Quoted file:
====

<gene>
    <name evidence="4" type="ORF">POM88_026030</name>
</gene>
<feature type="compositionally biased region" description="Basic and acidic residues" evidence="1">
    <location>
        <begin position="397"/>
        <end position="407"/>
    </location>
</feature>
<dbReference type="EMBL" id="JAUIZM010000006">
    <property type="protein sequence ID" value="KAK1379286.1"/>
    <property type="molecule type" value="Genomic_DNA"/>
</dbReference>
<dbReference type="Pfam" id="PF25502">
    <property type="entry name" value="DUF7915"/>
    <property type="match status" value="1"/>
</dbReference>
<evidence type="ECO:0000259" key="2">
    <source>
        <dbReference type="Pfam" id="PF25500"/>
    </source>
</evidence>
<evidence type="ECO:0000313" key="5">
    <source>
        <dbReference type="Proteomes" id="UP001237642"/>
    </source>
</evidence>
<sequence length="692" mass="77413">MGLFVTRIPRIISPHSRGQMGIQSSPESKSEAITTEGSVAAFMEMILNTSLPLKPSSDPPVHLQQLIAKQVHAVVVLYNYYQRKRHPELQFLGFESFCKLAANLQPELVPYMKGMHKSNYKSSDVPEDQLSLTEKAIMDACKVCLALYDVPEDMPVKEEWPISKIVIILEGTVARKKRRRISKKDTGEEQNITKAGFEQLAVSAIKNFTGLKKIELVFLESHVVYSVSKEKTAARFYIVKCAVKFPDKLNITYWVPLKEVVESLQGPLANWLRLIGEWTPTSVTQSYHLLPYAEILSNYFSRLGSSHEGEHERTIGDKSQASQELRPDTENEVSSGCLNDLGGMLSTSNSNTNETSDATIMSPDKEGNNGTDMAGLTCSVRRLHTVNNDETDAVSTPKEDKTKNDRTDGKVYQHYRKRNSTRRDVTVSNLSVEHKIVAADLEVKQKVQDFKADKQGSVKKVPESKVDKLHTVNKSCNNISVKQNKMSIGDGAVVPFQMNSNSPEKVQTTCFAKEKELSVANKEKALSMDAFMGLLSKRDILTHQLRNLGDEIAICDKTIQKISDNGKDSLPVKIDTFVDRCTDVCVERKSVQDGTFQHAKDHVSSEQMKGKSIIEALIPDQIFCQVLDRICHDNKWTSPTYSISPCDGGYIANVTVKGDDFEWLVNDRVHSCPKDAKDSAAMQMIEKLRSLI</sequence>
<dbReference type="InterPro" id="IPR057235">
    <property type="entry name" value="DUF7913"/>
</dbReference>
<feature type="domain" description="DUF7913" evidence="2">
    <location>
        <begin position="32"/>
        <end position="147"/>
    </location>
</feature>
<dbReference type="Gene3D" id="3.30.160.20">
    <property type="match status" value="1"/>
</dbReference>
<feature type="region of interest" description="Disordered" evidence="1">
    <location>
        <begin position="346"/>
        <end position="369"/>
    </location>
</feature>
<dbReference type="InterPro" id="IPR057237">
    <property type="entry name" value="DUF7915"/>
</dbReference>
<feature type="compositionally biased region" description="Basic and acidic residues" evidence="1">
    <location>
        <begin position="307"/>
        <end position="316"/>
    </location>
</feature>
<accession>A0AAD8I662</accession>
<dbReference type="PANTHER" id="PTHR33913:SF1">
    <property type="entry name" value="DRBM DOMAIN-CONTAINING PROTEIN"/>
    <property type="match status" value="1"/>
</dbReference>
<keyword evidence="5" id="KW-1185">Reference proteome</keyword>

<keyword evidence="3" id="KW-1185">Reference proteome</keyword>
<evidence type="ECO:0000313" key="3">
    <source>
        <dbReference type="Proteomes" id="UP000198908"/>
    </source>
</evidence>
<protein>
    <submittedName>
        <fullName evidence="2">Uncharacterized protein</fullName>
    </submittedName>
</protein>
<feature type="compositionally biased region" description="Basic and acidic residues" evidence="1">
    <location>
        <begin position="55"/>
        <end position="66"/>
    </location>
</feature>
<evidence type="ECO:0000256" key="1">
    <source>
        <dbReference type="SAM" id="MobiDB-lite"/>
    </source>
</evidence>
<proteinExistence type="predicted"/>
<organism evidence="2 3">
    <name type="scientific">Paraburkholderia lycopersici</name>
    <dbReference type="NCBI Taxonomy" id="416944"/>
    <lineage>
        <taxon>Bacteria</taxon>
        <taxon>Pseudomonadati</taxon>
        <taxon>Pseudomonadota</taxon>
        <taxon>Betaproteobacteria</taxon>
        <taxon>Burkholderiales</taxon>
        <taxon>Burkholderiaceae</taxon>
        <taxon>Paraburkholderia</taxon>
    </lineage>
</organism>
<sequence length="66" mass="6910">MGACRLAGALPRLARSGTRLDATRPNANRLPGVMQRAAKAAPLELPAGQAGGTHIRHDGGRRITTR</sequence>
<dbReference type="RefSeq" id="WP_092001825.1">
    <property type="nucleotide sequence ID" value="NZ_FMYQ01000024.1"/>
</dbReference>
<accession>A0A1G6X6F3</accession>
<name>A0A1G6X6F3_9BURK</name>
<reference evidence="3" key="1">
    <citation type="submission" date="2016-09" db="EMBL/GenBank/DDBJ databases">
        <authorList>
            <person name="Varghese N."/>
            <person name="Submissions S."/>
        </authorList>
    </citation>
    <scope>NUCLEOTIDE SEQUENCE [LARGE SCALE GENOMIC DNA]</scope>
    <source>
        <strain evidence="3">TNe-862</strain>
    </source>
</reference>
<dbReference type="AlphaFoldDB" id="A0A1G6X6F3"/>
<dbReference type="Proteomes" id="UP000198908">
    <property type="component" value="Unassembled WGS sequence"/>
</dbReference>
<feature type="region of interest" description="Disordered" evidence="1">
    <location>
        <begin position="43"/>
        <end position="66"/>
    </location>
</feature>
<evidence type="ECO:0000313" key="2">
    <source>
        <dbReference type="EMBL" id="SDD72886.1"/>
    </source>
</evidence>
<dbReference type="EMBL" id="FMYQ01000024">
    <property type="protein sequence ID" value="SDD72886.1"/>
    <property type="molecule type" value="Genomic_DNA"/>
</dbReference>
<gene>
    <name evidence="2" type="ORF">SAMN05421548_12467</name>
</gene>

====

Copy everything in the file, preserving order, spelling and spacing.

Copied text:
<gene>
    <name evidence="4" type="ORF">POM88_026030</name>
</gene>
<feature type="compositionally biased region" description="Basic and acidic residues" evidence="1">
    <location>
        <begin position="397"/>
        <end position="407"/>
    </location>
</feature>
<dbReference type="EMBL" id="JAUIZM010000006">
    <property type="protein sequence ID" value="KAK1379286.1"/>
    <property type="molecule type" value="Genomic_DNA"/>
</dbReference>
<dbReference type="Pfam" id="PF25502">
    <property type="entry name" value="DUF7915"/>
    <property type="match status" value="1"/>
</dbReference>
<evidence type="ECO:0000259" key="2">
    <source>
        <dbReference type="Pfam" id="PF25500"/>
    </source>
</evidence>
<evidence type="ECO:0000313" key="5">
    <source>
        <dbReference type="Proteomes" id="UP001237642"/>
    </source>
</evidence>
<sequence length="692" mass="77413">MGLFVTRIPRIISPHSRGQMGIQSSPESKSEAITTEGSVAAFMEMILNTSLPLKPSSDPPVHLQQLIAKQVHAVVVLYNYYQRKRHPELQFLGFESFCKLAANLQPELVPYMKGMHKSNYKSSDVPEDQLSLTEKAIMDACKVCLALYDVPEDMPVKEEWPISKIVIILEGTVARKKRRRISKKDTGEEQNITKAGFEQLAVSAIKNFTGLKKIELVFLESHVVYSVSKEKTAARFYIVKCAVKFPDKLNITYWVPLKEVVESLQGPLANWLRLIGEWTPTSVTQSYHLLPYAEILSNYFSRLGSSHEGEHERTIGDKSQASQELRPDTENEVSSGCLNDLGGMLSTSNSNTNETSDATIMSPDKEGNNGTDMAGLTCSVRRLHTVNNDETDAVSTPKEDKTKNDRTDGKVYQHYRKRNSTRRDVTVSNLSVEHKIVAADLEVKQKVQDFKADKQGSVKKVPESKVDKLHTVNKSCNNISVKQNKMSIGDGAVVPFQMNSNSPEKVQTTCFAKEKELSVANKEKALSMDAFMGLLSKRDILTHQLRNLGDEIAICDKTIQKISDNGKDSLPVKIDTFVDRCTDVCVERKSVQDGTFQHAKDHVSSEQMKGKSIIEALIPDQIFCQVLDRICHDNKWTSPTYSISPCDGGYIANVTVKGDDFEWLVNDRVHSCPKDAKDSAAMQMIEKLRSLI</sequence>
<dbReference type="InterPro" id="IPR057235">
    <property type="entry name" value="DUF7913"/>
</dbReference>
<feature type="domain" description="DUF7913" evidence="2">
    <location>
        <begin position="32"/>
        <end position="147"/>
    </location>
</feature>
<dbReference type="Gene3D" id="3.30.160.20">
    <property type="match status" value="1"/>
</dbReference>
<feature type="region of interest" description="Disordered" evidence="1">
    <location>
        <begin position="346"/>
        <end position="369"/>
    </location>
</feature>
<dbReference type="InterPro" id="IPR057237">
    <property type="entry name" value="DUF7915"/>
</dbReference>
<feature type="compositionally biased region" description="Basic and acidic residues" evidence="1">
    <location>
        <begin position="307"/>
        <end position="316"/>
    </location>
</feature>
<accession>A0AAD8I662</accession>
<dbReference type="PANTHER" id="PTHR33913:SF1">
    <property type="entry name" value="DRBM DOMAIN-CONTAINING PROTEIN"/>
    <property type="match status" value="1"/>
</dbReference>
<keyword evidence="5" id="KW-1185">Reference proteome</keyword>

<keyword evidence="3" id="KW-1185">Reference proteome</keyword>
<evidence type="ECO:0000313" key="3">
    <source>
        <dbReference type="Proteomes" id="UP000198908"/>
    </source>
</evidence>
<protein>
    <submittedName>
        <fullName evidence="2">Uncharacterized protein</fullName>
    </submittedName>
</protein>
<feature type="compositionally biased region" description="Basic and acidic residues" evidence="1">
    <location>
        <begin position="55"/>
        <end position="66"/>
    </location>
</feature>
<evidence type="ECO:0000256" key="1">
    <source>
        <dbReference type="SAM" id="MobiDB-lite"/>
    </source>
</evidence>
<proteinExistence type="predicted"/>
<organism evidence="2 3">
    <name type="scientific">Paraburkholderia lycopersici</name>
    <dbReference type="NCBI Taxonomy" id="416944"/>
    <lineage>
        <taxon>Bacteria</taxon>
        <taxon>Pseudomonadati</taxon>
        <taxon>Pseudomonadota</taxon>
        <taxon>Betaproteobacteria</taxon>
        <taxon>Burkholderiales</taxon>
        <taxon>Burkholderiaceae</taxon>
        <taxon>Paraburkholderia</taxon>
    </lineage>
</organism>
<sequence length="66" mass="6910">MGACRLAGALPRLARSGTRLDATRPNANRLPGVMQRAAKAAPLELPAGQAGGTHIRHDGGRRITTR</sequence>
<dbReference type="RefSeq" id="WP_092001825.1">
    <property type="nucleotide sequence ID" value="NZ_FMYQ01000024.1"/>
</dbReference>
<accession>A0A1G6X6F3</accession>
<name>A0A1G6X6F3_9BURK</name>
<reference evidence="3" key="1">
    <citation type="submission" date="2016-09" db="EMBL/GenBank/DDBJ databases">
        <authorList>
            <person name="Varghese N."/>
            <person name="Submissions S."/>
        </authorList>
    </citation>
    <scope>NUCLEOTIDE SEQUENCE [LARGE SCALE GENOMIC DNA]</scope>
    <source>
        <strain evidence="3">TNe-862</strain>
    </source>
</reference>
<dbReference type="AlphaFoldDB" id="A0A1G6X6F3"/>
<dbReference type="Proteomes" id="UP000198908">
    <property type="component" value="Unassembled WGS sequence"/>
</dbReference>
<feature type="region of interest" description="Disordered" evidence="1">
    <location>
        <begin position="43"/>
        <end position="66"/>
    </location>
</feature>
<evidence type="ECO:0000313" key="2">
    <source>
        <dbReference type="EMBL" id="SDD72886.1"/>
    </source>
</evidence>
<dbReference type="EMBL" id="FMYQ01000024">
    <property type="protein sequence ID" value="SDD72886.1"/>
    <property type="molecule type" value="Genomic_DNA"/>
</dbReference>
<gene>
    <name evidence="2" type="ORF">SAMN05421548_12467</name>
</gene>